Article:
coming up in a few paragraphs that should describe this idea more
clearly.

I would like to suggest that while it would be cool, it is
impossible. As proof, I will attempt to create a simple monadic parser
that has only one combinator:

    anyChar :: ParserSpec Char

We need the GADTs extension and some imports:

> {-# LANGUAGE GADTs, TemplateHaskell #-}
> import Control.Monad              (join)
> import qualified Text.Parsec.Char as P
> import Language.Haskell.TH        (ExpQ, appE)
> import Language.Haskell.TH.Syntax (Lift(lift))
> import Text.Parsec                (parseTest)
> import qualified Text.Parsec.Char as P
> import Text.Parsec.String         (Parser)

Next we define a type that has a constructor for each of the different
combinators we want to support, plus constructors for the functor and
monad methods:

> data ParserSpec a where
>     AnyChar :: ParserSpec Char
>     Return  :: a -> ParserSpec a
>     Join    :: ParserSpec (ParserSpec a) -> ParserSpec a
>     FMap    :: (a -> b) -> ParserSpec a -> ParserSpec b
>
> instance Lift (ParserSpec a) where
>     lift _ = error "not defined because we are screwed later anyway."

In theory, we would extend that type with things like `Many`, `Some`,
`Choice`, etc.

In Haskell, we are used to seeing a `Monad` defined in terms of
`return` and `>>=`. But, we can also define a monad in terms of
`fmap`, `return` and `join`. We will do that in `ParserSpec`, because
it makes the fatal flaw more obvious.

Now we can define the `Functor` and `Monad` instances:

> instance Functor ParserSpec where
>     fmap f p = FMap f p

> instance Monad ParserSpec where
>     return a = Return a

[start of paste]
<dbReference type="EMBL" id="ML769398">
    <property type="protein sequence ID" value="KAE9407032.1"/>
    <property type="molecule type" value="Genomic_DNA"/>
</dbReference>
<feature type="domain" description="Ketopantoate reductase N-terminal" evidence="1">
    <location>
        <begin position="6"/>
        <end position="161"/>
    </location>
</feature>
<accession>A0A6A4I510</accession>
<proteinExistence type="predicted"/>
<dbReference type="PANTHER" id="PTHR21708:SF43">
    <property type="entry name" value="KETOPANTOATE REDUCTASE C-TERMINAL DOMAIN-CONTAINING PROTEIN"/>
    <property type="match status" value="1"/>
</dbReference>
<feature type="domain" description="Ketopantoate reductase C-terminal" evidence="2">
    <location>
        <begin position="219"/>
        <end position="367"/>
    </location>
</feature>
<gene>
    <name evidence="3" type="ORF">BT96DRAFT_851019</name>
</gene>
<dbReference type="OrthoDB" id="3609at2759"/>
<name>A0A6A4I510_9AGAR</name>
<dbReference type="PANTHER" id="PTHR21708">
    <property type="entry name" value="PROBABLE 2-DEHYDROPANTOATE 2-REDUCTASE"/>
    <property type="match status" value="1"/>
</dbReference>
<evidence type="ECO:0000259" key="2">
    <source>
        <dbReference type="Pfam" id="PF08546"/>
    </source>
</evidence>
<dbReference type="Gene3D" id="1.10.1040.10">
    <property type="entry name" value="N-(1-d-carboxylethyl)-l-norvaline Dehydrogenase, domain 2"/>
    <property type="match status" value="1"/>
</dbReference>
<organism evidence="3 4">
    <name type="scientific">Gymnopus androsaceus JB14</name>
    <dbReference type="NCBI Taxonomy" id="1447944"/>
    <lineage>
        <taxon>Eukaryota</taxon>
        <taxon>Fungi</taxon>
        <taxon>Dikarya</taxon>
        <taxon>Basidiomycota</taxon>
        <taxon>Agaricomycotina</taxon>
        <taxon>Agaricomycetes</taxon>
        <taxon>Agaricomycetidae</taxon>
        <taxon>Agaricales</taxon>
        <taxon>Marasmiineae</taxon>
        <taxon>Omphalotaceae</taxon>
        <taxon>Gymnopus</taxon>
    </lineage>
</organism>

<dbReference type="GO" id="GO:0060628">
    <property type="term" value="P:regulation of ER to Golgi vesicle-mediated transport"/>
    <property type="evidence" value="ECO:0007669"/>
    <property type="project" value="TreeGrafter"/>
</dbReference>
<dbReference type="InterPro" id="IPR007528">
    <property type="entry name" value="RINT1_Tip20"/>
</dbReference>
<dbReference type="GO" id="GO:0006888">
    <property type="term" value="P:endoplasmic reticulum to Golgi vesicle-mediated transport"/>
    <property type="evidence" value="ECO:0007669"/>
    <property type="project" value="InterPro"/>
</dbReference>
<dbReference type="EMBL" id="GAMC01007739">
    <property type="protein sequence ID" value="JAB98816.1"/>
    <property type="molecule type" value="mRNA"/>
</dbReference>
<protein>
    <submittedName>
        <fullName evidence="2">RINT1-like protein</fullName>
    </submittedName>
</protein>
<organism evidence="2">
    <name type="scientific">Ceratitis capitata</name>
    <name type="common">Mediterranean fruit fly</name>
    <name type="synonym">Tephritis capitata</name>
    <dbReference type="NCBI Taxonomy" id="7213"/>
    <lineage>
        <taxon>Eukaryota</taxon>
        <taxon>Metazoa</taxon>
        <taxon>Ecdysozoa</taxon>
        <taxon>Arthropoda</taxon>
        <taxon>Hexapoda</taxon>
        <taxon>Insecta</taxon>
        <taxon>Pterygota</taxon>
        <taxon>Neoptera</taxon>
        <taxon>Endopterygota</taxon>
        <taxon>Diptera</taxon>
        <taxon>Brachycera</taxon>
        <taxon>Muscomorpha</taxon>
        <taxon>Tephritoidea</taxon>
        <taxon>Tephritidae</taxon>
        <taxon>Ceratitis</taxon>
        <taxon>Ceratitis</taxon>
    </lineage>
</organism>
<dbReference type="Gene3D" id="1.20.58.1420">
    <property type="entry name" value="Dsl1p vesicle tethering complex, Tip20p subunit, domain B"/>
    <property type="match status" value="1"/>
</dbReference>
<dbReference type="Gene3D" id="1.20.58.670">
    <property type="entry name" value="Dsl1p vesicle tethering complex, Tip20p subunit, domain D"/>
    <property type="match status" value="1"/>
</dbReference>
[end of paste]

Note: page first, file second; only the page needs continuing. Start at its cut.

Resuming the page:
>     m >>= f  = Join ((FMap f) m)

and the `anyChar` combinator:

> anyChar :: ParserSpec Char
> anyChar = AnyChar

And now we can define a simple parser that parses two characters and
returns them:

> charPair :: ParserSpec (Char, Char)
> charPair =
>     do a <- anyChar
>        b <- anyChar
>        return (a, b)

Now, we just need to define a template haskell function that generates
a `Parser` from a `ParserSpec`:

> genParsec :: (Lift a) => ParserSpec a -> ExpQ
> genParsec AnyChar    = [| anyChar |]
> genParsec (Return a) = [| return a |]
> genParsec (Join p)   = genParsec p
> -- genParsec (FMap f p) = appE [| f |] (genParsec p) -- uh-oh

Looking at the `FMap` case we see the fatal flaw. In order to
generate the parser we would need some way to transform any arbitrary
Haskell function of type `a -> b` into Template Haskell. Obviously,
that is impossible (for some definition of obvious).

Therefore, we can assume that it is not possible to use Template
Haskell to generate a monadic parser from a monadic specification.

We can also assume that `Applicative` is not available either. Seems
likely that `Category` based parsers would also be out.

Now, we can, of course, do the transformation at runtime:

> interpretParsec :: ParserSpec a -> Parser a
> interpretParsec AnyChar    = P.anyChar
> interpretParsec (Return a) = return a
> interpretParsec (FMap f a) = fmap f (interpretParsec a)
> interpretParsec (Join mm)  = join (fmap interpretParsec (interpretParsec mm))

> test = parseTest (interpretParsec charPair) "ab"

My fear is that doing that will result in added runtime overhead. One
reason for wanting to create a compile-time parser generator is to have
the opportunity to generate very fast parsing code. It seems like here
we can only be slower than the parser we are targeting? Though..
perhaps not? Perhaps the parser returned by `interpretParsec` has all
the interpret stuff removed and is as fast as if we have constructed
it by hand? I don't have an intuitive feel for it.. I guess criterion
would know..

Any thoughts?

- jeremy

_______________________________________________
Haskell-Cafe mailing list
[hidden email]
http://www.haskell.org/mailman/listinfo/haskell-cafe


_______________________________________________
Haskell-Cafe mailing list
[hidden email]
http://www.haskell.org/mailman/listinfo/haskell-cafe